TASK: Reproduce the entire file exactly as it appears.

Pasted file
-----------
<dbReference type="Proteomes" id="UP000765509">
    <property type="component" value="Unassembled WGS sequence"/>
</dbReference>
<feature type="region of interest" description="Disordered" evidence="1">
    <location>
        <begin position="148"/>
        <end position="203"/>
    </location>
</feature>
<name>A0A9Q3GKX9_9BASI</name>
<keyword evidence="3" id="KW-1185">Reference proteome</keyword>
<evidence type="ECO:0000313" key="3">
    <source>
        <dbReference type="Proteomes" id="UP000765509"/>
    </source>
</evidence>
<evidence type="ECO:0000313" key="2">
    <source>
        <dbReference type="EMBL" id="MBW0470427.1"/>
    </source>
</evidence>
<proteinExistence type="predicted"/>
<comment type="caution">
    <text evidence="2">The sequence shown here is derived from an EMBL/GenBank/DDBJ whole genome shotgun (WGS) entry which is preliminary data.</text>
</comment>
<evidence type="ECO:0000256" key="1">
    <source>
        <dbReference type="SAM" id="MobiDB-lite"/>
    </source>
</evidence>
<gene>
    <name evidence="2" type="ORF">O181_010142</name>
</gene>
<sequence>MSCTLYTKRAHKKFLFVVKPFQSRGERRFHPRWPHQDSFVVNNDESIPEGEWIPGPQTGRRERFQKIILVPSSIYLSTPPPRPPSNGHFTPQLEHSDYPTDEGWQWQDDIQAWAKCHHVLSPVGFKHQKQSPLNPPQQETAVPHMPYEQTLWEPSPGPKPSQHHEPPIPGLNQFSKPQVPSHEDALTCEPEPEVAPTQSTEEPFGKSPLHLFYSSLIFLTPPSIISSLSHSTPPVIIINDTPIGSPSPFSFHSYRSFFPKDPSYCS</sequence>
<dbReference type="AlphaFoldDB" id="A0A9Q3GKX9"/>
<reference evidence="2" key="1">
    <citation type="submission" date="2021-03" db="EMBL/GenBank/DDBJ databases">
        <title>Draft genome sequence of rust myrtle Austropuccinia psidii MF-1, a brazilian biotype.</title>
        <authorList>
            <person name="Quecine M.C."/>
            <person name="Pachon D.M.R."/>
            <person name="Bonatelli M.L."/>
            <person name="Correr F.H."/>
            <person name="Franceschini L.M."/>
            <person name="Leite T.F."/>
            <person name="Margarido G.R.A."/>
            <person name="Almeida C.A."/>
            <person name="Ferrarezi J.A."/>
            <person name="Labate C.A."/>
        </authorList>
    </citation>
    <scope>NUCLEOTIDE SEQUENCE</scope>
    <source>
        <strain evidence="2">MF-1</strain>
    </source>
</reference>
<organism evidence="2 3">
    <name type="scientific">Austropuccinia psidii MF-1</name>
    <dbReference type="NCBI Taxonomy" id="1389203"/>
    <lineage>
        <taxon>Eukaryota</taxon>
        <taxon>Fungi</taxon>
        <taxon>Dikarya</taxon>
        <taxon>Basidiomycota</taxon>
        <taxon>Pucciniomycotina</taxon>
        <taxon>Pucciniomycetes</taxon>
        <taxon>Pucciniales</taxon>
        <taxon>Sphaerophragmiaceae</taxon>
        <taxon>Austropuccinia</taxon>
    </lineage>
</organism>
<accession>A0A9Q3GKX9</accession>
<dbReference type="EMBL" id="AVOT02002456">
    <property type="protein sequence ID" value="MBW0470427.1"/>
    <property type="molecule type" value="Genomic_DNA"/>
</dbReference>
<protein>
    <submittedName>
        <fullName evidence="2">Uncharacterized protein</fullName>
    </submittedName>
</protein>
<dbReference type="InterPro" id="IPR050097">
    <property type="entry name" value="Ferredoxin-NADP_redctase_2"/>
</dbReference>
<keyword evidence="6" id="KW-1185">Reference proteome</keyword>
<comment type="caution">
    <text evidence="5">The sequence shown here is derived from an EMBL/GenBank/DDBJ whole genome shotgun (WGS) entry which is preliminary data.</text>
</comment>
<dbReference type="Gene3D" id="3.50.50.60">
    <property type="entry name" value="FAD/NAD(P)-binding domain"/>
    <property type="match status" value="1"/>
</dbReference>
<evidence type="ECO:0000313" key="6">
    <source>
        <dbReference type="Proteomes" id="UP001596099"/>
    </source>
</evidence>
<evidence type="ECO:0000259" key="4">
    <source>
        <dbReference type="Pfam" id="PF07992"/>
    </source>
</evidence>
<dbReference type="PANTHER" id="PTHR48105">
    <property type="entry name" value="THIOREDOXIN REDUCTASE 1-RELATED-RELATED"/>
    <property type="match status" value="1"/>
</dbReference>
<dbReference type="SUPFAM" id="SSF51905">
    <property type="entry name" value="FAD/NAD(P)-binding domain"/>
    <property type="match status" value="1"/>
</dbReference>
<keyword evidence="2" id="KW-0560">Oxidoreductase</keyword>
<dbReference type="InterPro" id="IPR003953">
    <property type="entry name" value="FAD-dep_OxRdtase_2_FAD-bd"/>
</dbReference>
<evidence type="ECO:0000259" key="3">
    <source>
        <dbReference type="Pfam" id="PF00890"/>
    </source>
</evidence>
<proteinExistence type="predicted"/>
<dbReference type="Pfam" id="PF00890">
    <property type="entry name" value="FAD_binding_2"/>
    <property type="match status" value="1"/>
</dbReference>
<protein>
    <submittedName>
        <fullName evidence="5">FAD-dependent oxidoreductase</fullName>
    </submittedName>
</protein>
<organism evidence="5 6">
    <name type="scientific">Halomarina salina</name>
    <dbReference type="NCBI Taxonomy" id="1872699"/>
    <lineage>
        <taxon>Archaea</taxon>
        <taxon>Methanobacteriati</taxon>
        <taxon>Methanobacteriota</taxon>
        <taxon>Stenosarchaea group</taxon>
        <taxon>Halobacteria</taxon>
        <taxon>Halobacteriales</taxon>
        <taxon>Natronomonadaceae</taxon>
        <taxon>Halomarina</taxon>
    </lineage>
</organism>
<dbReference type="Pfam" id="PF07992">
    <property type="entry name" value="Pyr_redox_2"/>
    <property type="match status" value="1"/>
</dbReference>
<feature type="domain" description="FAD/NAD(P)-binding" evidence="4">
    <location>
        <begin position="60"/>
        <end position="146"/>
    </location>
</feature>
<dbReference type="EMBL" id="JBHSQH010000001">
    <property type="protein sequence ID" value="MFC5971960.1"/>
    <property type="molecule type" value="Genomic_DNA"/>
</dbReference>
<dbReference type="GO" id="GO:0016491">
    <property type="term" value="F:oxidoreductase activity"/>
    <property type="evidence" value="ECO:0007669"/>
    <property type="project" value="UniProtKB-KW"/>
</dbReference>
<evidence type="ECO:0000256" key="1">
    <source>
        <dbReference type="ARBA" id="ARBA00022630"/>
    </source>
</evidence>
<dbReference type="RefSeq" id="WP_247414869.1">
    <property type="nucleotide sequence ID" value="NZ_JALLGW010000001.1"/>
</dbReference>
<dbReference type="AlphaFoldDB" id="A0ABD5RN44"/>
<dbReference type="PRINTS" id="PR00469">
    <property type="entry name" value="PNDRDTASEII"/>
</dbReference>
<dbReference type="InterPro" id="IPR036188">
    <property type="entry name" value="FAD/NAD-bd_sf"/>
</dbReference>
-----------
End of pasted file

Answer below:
<dbReference type="Proteomes" id="UP000765509">
    <property type="component" value="Unassembled WGS sequence"/>
</dbReference>
<feature type="region of interest" description="Disordered" evidence="1">
    <location>
        <begin position="148"/>
        <end position="203"/>
    </location>
</feature>
<name>A0A9Q3GKX9_9BASI</name>
<keyword evidence="3" id="KW-1185">Reference proteome</keyword>
<evidence type="ECO:0000313" key="3">
    <source>
        <dbReference type="Proteomes" id="UP000765509"/>
    </source>
</evidence>
<evidence type="ECO:0000313" key="2">
    <source>
        <dbReference type="EMBL" id="MBW0470427.1"/>
    </source>
</evidence>
<proteinExistence type="predicted"/>
<comment type="caution">
    <text evidence="2">The sequence shown here is derived from an EMBL/GenBank/DDBJ whole genome shotgun (WGS) entry which is preliminary data.</text>
</comment>
<evidence type="ECO:0000256" key="1">
    <source>
        <dbReference type="SAM" id="MobiDB-lite"/>
    </source>
</evidence>
<gene>
    <name evidence="2" type="ORF">O181_010142</name>
</gene>
<sequence>MSCTLYTKRAHKKFLFVVKPFQSRGERRFHPRWPHQDSFVVNNDESIPEGEWIPGPQTGRRERFQKIILVPSSIYLSTPPPRPPSNGHFTPQLEHSDYPTDEGWQWQDDIQAWAKCHHVLSPVGFKHQKQSPLNPPQQETAVPHMPYEQTLWEPSPGPKPSQHHEPPIPGLNQFSKPQVPSHEDALTCEPEPEVAPTQSTEEPFGKSPLHLFYSSLIFLTPPSIISSLSHSTPPVIIINDTPIGSPSPFSFHSYRSFFPKDPSYCS</sequence>
<dbReference type="AlphaFoldDB" id="A0A9Q3GKX9"/>
<reference evidence="2" key="1">
    <citation type="submission" date="2021-03" db="EMBL/GenBank/DDBJ databases">
        <title>Draft genome sequence of rust myrtle Austropuccinia psidii MF-1, a brazilian biotype.</title>
        <authorList>
            <person name="Quecine M.C."/>
            <person name="Pachon D.M.R."/>
            <person name="Bonatelli M.L."/>
            <person name="Correr F.H."/>
            <person name="Franceschini L.M."/>
            <person name="Leite T.F."/>
            <person name="Margarido G.R.A."/>
            <person name="Almeida C.A."/>
            <person name="Ferrarezi J.A."/>
            <person name="Labate C.A."/>
        </authorList>
    </citation>
    <scope>NUCLEOTIDE SEQUENCE</scope>
    <source>
        <strain evidence="2">MF-1</strain>
    </source>
</reference>
<organism evidence="2 3">
    <name type="scientific">Austropuccinia psidii MF-1</name>
    <dbReference type="NCBI Taxonomy" id="1389203"/>
    <lineage>
        <taxon>Eukaryota</taxon>
        <taxon>Fungi</taxon>
        <taxon>Dikarya</taxon>
        <taxon>Basidiomycota</taxon>
        <taxon>Pucciniomycotina</taxon>
        <taxon>Pucciniomycetes</taxon>
        <taxon>Pucciniales</taxon>
        <taxon>Sphaerophragmiaceae</taxon>
        <taxon>Austropuccinia</taxon>
    </lineage>
</organism>
<accession>A0A9Q3GKX9</accession>
<dbReference type="EMBL" id="AVOT02002456">
    <property type="protein sequence ID" value="MBW0470427.1"/>
    <property type="molecule type" value="Genomic_DNA"/>
</dbReference>
<protein>
    <submittedName>
        <fullName evidence="2">Uncharacterized protein</fullName>
    </submittedName>
</protein>
<dbReference type="InterPro" id="IPR050097">
    <property type="entry name" value="Ferredoxin-NADP_redctase_2"/>
</dbReference>
<keyword evidence="6" id="KW-1185">Reference proteome</keyword>
<comment type="caution">
    <text evidence="5">The sequence shown here is derived from an EMBL/GenBank/DDBJ whole genome shotgun (WGS) entry which is preliminary data.</text>
</comment>
<dbReference type="Gene3D" id="3.50.50.60">
    <property type="entry name" value="FAD/NAD(P)-binding domain"/>
    <property type="match status" value="1"/>
</dbReference>
<evidence type="ECO:0000313" key="6">
    <source>
        <dbReference type="Proteomes" id="UP001596099"/>
    </source>
</evidence>
<evidence type="ECO:0000259" key="4">
    <source>
        <dbReference type="Pfam" id="PF07992"/>
    </source>
</evidence>
<dbReference type="PANTHER" id="PTHR48105">
    <property type="entry name" value="THIOREDOXIN REDUCTASE 1-RELATED-RELATED"/>
    <property type="match status" value="1"/>
</dbReference>
<dbReference type="SUPFAM" id="SSF51905">
    <property type="entry name" value="FAD/NAD(P)-binding domain"/>
    <property type="match status" value="1"/>
</dbReference>
<keyword evidence="2" id="KW-0560">Oxidoreductase</keyword>
<dbReference type="InterPro" id="IPR003953">
    <property type="entry name" value="FAD-dep_OxRdtase_2_FAD-bd"/>
</dbReference>
<evidence type="ECO:0000259" key="3">
    <source>
        <dbReference type="Pfam" id="PF00890"/>
    </source>
</evidence>
<proteinExistence type="predicted"/>
<dbReference type="Pfam" id="PF00890">
    <property type="entry name" value="FAD_binding_2"/>
    <property type="match status" value="1"/>
</dbReference>
<protein>
    <submittedName>
        <fullName evidence="5">FAD-dependent oxidoreductase</fullName>
    </submittedName>
</protein>
<organism evidence="5 6">
    <name type="scientific">Halomarina salina</name>
    <dbReference type="NCBI Taxonomy" id="1872699"/>
    <lineage>
        <taxon>Archaea</taxon>
        <taxon>Methanobacteriati</taxon>
        <taxon>Methanobacteriota</taxon>
        <taxon>Stenosarchaea group</taxon>
        <taxon>Halobacteria</taxon>
        <taxon>Halobacteriales</taxon>
        <taxon>Natronomonadaceae</taxon>
        <taxon>Halomarina</taxon>
    </lineage>
</organism>
<dbReference type="Pfam" id="PF07992">
    <property type="entry name" value="Pyr_redox_2"/>
    <property type="match status" value="1"/>
</dbReference>
<feature type="domain" description="FAD/NAD(P)-binding" evidence="4">
    <location>
        <begin position="60"/>
        <end position="146"/>
    </location>
</feature>
<dbReference type="EMBL" id="JBHSQH010000001">
    <property type="protein sequence ID" value="MFC5971960.1"/>
    <property type="molecule type" value="Genomic_DNA"/>
</dbReference>
<dbReference type="GO" id="GO:0016491">
    <property type="term" value="F:oxidoreductase activity"/>
    <property type="evidence" value="ECO:0007669"/>
    <property type="project" value="UniProtKB-KW"/>
</dbReference>
<evidence type="ECO:0000256" key="1">
    <source>
        <dbReference type="ARBA" id="ARBA00022630"/>
    </source>
</evidence>
<dbReference type="RefSeq" id="WP_247414869.1">
    <property type="nucleotide sequence ID" value="NZ_JALLGW010000001.1"/>
</dbReference>
<dbReference type="AlphaFoldDB" id="A0ABD5RN44"/>
<dbReference type="PRINTS" id="PR00469">
    <property type="entry name" value="PNDRDTASEII"/>
</dbReference>
<dbReference type="InterPro" id="IPR036188">
    <property type="entry name" value="FAD/NAD-bd_sf"/>
</dbReference>